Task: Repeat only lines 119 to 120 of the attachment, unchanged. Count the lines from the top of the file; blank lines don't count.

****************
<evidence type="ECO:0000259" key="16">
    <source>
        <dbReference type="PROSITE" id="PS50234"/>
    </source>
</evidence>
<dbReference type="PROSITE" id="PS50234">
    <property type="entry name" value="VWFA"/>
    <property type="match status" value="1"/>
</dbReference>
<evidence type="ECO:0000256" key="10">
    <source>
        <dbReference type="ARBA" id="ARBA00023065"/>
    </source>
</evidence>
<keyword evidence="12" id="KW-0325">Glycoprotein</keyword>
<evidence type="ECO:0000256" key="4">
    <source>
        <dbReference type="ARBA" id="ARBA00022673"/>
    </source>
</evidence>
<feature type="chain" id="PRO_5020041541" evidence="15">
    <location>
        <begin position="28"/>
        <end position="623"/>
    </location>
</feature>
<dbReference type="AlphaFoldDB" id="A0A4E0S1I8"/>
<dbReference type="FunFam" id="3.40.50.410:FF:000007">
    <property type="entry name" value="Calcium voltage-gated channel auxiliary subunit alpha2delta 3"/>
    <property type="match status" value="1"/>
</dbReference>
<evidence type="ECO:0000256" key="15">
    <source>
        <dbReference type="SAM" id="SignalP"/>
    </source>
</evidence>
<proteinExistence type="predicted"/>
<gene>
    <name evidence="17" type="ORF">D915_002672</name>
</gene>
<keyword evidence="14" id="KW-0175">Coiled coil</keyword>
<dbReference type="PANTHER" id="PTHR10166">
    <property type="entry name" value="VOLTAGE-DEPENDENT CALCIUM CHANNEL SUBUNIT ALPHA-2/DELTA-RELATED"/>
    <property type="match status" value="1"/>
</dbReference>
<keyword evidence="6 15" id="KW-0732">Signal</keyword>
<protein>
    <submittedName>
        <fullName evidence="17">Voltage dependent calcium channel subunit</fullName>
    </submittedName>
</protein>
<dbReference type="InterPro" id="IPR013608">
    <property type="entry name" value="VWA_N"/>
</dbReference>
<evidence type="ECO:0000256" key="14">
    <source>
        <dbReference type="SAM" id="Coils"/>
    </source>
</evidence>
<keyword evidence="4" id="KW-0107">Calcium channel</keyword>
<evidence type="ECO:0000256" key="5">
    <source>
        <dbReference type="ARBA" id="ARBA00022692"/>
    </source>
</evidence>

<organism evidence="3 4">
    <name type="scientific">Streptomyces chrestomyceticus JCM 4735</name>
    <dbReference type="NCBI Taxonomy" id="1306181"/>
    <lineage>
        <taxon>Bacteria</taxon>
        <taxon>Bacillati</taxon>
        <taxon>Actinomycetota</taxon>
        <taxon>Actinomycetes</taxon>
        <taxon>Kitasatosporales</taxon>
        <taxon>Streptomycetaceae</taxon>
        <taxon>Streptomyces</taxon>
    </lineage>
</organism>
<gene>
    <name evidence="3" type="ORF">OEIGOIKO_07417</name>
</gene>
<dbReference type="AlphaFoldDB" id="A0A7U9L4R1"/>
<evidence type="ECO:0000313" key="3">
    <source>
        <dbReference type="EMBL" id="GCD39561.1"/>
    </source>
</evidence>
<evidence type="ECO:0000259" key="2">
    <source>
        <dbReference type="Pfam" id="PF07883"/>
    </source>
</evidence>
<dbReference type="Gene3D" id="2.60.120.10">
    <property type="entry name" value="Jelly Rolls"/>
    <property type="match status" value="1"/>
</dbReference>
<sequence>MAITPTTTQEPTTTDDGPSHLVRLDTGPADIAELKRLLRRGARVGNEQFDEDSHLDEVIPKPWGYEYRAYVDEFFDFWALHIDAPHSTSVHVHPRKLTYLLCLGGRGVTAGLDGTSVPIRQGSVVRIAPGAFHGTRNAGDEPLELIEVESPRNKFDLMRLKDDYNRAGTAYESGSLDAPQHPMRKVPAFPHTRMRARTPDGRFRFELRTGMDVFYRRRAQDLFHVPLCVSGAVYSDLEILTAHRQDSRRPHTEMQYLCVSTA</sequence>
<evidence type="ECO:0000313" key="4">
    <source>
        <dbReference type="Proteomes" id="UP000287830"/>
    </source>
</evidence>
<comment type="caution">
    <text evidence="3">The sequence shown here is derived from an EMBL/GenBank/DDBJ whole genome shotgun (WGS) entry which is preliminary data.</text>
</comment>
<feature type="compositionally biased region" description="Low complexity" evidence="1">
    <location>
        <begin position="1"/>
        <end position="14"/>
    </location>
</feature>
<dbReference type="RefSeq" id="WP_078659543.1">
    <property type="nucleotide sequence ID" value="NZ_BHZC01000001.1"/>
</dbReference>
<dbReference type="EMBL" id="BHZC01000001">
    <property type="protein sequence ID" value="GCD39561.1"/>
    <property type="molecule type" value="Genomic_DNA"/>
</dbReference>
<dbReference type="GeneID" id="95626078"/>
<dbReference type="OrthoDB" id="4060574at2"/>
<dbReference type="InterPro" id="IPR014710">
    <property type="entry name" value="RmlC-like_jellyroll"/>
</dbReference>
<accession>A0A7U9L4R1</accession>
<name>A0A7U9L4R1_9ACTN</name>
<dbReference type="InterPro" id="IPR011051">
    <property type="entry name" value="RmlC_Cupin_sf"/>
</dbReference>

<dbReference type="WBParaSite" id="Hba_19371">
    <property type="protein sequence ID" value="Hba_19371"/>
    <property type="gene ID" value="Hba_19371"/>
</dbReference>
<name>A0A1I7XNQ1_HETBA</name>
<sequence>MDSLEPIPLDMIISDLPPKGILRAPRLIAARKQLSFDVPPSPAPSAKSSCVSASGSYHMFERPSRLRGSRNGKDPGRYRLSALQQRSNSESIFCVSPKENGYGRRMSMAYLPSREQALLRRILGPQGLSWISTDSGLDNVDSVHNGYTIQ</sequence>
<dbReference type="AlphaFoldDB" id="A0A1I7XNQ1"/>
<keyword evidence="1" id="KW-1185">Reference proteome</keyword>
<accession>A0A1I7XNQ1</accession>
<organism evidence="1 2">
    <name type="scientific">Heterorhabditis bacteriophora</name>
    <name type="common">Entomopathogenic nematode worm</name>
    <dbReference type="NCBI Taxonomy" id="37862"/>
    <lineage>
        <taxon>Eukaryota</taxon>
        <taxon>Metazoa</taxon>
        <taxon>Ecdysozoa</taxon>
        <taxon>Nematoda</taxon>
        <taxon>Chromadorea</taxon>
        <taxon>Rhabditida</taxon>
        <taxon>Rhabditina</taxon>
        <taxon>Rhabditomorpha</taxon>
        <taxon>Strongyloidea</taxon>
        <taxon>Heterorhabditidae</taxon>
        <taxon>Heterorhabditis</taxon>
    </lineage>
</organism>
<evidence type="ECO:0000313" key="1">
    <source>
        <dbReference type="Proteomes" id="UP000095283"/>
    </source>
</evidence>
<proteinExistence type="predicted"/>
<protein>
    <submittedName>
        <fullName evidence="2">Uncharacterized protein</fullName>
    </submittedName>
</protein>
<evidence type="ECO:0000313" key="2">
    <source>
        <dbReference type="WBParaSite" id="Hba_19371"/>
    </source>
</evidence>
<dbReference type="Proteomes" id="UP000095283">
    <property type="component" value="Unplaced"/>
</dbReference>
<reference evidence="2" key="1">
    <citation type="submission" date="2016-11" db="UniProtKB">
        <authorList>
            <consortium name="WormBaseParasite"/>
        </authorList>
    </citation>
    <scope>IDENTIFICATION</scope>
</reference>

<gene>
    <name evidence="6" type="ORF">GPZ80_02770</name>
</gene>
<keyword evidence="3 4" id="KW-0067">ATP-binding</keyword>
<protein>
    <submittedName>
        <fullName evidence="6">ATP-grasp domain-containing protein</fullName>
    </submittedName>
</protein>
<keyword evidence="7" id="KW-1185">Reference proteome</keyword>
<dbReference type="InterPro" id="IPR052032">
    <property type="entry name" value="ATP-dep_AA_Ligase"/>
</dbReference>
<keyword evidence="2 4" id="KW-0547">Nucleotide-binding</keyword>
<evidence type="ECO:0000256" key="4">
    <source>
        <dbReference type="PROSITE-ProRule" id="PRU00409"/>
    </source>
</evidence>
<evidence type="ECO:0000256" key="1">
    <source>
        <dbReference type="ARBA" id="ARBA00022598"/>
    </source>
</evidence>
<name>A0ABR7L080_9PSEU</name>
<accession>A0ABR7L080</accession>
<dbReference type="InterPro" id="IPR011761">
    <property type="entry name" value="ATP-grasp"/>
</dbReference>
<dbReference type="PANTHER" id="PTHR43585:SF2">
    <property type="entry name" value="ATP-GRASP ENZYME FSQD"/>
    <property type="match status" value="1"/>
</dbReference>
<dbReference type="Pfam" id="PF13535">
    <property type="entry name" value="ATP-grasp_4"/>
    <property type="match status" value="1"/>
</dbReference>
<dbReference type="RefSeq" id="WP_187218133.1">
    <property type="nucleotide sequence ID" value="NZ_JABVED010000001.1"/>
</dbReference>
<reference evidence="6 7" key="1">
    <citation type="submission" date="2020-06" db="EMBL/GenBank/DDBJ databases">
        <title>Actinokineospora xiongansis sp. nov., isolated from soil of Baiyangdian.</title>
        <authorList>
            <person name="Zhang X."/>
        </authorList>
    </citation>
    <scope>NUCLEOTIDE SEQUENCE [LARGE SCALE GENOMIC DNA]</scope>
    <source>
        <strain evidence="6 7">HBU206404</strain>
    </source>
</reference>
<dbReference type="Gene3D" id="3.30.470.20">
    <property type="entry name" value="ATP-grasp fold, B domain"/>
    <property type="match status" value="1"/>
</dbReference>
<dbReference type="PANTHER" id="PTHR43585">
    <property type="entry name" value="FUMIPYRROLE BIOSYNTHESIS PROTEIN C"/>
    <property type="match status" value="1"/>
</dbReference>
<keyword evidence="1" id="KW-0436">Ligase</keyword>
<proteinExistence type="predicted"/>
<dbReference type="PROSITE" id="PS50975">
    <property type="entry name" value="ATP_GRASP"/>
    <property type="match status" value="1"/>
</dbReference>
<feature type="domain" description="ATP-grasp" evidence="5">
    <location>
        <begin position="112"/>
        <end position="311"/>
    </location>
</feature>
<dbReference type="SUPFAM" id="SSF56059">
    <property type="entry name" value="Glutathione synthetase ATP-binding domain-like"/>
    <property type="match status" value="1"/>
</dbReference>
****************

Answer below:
<dbReference type="GeneID" id="95626078"/>
<dbReference type="OrthoDB" id="4060574at2"/>